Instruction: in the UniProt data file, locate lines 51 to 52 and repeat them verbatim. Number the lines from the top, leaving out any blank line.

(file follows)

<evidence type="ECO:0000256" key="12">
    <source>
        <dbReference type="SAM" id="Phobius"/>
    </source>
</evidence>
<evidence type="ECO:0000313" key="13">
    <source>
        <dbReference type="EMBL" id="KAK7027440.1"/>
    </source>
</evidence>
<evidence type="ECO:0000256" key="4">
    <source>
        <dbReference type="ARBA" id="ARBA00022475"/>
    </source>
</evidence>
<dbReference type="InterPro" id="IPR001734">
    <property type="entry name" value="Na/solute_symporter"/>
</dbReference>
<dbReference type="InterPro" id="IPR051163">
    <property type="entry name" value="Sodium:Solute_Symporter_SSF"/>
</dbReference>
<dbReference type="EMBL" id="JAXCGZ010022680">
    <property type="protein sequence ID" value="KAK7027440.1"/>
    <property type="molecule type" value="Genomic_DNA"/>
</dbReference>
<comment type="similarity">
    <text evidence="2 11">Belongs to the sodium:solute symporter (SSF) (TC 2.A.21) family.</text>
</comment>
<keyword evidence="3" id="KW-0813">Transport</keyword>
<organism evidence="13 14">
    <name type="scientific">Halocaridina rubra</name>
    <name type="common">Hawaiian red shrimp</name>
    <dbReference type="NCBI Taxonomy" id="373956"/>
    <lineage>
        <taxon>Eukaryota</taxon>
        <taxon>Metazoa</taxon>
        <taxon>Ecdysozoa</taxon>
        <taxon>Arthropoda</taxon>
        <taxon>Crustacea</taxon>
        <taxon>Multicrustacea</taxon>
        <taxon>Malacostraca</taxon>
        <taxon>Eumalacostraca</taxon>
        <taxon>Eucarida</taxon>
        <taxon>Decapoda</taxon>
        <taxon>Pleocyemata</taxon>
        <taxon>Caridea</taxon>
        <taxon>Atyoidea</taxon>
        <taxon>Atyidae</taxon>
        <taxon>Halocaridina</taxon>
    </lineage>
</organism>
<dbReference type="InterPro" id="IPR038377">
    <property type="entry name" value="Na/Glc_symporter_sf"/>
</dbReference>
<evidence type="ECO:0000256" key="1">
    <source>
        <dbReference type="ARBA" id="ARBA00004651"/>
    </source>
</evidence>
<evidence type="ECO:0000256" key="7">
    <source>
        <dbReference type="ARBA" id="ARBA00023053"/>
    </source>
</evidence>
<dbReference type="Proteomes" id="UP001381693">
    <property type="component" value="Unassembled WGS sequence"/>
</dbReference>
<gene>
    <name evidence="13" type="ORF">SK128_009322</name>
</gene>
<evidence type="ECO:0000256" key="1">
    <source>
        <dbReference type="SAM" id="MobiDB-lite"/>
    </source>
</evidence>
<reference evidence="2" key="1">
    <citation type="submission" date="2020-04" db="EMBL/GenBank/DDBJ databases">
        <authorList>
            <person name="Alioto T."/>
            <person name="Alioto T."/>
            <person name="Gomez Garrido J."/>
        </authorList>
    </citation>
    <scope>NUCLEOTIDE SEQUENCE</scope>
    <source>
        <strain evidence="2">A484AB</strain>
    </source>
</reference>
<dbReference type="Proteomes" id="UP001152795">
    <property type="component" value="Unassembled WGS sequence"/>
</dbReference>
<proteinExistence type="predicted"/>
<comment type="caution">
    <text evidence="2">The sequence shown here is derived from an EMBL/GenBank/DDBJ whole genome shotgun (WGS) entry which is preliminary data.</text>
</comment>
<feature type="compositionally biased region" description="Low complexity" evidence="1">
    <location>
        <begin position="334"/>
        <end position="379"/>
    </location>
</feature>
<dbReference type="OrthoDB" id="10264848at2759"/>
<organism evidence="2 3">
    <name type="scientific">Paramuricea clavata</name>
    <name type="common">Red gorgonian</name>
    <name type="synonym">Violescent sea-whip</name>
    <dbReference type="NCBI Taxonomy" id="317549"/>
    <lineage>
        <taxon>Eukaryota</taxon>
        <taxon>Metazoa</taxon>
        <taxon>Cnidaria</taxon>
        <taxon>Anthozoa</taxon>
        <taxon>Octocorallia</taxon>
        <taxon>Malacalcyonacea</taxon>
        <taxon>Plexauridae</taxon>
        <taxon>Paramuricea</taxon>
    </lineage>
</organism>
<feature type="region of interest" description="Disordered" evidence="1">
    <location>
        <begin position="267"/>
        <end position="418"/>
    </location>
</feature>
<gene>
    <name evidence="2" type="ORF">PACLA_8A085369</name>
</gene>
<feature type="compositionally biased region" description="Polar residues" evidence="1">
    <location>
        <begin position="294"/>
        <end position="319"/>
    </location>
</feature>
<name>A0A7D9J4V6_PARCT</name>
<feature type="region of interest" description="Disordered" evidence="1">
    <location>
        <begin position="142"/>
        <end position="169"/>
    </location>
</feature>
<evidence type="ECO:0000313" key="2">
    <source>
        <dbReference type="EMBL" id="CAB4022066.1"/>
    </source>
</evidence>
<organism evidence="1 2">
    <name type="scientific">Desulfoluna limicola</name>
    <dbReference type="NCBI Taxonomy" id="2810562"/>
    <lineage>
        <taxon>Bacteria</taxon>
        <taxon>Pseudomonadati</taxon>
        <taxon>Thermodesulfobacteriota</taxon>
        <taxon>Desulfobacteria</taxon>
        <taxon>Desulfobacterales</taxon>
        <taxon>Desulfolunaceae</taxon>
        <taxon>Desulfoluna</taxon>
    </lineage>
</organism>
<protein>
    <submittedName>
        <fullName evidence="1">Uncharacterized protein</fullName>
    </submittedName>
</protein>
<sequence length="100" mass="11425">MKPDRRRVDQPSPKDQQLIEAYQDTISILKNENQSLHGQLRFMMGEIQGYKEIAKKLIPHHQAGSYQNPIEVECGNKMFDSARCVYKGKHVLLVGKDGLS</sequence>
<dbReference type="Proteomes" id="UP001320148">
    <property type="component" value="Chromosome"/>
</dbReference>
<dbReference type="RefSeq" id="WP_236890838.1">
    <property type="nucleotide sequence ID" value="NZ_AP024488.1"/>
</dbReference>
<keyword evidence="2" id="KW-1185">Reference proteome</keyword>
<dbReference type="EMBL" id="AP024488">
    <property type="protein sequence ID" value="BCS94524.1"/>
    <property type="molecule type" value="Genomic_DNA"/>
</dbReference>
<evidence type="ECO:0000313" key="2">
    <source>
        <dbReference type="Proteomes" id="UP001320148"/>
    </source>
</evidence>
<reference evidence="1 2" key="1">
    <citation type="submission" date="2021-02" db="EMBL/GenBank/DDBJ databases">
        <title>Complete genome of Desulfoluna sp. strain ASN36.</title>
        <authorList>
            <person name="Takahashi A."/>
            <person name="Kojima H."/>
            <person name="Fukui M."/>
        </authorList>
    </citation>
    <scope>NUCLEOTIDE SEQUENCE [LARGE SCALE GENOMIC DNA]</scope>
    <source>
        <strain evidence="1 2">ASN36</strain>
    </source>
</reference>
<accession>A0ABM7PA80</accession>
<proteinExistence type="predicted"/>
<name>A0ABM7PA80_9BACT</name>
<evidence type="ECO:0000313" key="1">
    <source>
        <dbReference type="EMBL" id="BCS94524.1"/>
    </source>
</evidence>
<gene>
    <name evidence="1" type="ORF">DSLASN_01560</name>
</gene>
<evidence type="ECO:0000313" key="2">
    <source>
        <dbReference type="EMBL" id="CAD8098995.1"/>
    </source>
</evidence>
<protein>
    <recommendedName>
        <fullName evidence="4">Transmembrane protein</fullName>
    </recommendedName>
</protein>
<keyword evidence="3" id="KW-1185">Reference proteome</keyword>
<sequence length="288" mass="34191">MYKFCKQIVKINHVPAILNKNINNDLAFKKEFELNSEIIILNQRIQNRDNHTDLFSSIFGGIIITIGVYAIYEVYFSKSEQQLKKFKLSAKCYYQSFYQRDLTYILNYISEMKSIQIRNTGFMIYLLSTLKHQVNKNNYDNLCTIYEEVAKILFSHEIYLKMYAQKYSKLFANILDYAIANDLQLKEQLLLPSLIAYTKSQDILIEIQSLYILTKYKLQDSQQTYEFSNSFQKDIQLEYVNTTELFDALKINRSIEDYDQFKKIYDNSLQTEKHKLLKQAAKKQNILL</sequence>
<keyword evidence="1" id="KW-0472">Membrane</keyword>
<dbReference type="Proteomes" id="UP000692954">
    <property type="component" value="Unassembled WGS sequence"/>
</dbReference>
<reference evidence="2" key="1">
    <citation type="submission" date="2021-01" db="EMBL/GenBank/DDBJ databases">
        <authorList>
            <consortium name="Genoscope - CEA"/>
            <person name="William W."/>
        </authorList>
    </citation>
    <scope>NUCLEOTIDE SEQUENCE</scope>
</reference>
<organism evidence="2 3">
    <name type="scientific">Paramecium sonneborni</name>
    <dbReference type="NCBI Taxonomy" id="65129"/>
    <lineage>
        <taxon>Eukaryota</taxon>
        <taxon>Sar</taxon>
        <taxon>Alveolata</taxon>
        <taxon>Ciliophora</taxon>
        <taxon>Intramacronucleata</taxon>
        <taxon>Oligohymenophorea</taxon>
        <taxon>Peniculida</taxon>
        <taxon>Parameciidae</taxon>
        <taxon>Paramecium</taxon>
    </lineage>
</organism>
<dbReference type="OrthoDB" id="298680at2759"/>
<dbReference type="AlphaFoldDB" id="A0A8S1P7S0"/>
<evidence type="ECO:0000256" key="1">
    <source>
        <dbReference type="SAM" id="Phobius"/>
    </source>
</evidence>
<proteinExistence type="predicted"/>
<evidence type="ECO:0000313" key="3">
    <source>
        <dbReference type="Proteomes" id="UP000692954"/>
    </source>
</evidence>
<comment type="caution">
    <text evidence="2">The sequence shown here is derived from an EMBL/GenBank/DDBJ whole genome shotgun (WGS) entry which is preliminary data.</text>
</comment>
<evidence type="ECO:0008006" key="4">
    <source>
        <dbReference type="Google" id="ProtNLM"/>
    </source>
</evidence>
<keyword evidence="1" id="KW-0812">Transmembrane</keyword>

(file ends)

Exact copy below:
</organism>
<dbReference type="InterPro" id="IPR038377">